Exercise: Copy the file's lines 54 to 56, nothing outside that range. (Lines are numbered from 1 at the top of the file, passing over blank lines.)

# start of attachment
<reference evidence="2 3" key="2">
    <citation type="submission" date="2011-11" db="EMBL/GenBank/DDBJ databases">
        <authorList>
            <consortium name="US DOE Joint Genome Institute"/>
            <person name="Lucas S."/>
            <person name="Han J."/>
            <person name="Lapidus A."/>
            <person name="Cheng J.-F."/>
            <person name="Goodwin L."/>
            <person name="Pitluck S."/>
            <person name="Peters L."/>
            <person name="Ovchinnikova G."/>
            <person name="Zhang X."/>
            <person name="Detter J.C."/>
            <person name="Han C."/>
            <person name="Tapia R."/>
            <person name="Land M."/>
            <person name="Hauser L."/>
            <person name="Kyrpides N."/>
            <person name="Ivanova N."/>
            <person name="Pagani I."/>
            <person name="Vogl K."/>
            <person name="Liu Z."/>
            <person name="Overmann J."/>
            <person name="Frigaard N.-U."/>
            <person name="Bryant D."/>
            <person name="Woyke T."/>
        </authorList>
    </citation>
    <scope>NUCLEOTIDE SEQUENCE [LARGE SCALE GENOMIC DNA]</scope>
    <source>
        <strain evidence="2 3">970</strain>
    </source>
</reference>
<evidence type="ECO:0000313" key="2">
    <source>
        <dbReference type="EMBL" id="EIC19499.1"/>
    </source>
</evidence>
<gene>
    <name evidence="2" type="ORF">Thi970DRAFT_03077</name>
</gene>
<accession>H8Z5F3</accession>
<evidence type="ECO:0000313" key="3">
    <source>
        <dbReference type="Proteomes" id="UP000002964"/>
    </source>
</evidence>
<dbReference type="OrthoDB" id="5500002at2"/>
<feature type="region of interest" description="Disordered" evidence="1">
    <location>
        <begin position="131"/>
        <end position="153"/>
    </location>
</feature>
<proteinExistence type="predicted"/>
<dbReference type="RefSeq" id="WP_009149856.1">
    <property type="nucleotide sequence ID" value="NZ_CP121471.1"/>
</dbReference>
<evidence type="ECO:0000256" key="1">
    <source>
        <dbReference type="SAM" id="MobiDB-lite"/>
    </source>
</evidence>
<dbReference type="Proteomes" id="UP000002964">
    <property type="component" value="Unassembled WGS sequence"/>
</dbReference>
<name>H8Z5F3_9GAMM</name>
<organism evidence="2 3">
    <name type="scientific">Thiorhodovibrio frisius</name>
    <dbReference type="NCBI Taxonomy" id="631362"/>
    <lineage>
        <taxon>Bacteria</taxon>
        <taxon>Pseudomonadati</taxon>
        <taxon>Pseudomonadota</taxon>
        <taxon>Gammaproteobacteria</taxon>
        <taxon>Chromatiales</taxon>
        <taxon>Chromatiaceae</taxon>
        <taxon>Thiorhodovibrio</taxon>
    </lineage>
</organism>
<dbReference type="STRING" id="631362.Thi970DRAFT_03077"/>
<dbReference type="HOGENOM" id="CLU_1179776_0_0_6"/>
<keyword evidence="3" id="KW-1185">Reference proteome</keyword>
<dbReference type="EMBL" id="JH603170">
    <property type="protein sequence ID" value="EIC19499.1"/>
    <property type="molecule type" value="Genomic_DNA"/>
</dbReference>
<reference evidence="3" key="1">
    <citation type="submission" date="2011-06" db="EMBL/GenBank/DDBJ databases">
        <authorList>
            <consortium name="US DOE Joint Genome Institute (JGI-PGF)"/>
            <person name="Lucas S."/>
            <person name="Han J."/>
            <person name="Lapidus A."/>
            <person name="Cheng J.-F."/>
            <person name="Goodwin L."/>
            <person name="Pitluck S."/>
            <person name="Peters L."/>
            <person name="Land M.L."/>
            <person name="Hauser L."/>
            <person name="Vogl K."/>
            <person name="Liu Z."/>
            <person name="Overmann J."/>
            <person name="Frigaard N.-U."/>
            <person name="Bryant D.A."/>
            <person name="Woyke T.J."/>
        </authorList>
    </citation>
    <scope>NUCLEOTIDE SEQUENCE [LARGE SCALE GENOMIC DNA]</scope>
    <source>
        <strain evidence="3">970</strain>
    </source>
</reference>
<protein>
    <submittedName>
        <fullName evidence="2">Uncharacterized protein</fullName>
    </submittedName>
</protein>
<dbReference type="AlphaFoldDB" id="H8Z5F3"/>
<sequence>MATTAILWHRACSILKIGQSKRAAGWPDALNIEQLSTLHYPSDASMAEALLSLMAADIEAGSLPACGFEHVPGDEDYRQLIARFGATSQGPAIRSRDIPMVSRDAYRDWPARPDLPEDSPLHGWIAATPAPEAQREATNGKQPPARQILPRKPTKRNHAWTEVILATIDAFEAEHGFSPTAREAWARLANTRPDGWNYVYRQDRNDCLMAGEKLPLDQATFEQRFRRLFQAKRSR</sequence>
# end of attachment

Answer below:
    </location>
</feature>
<proteinExistence type="predicted"/>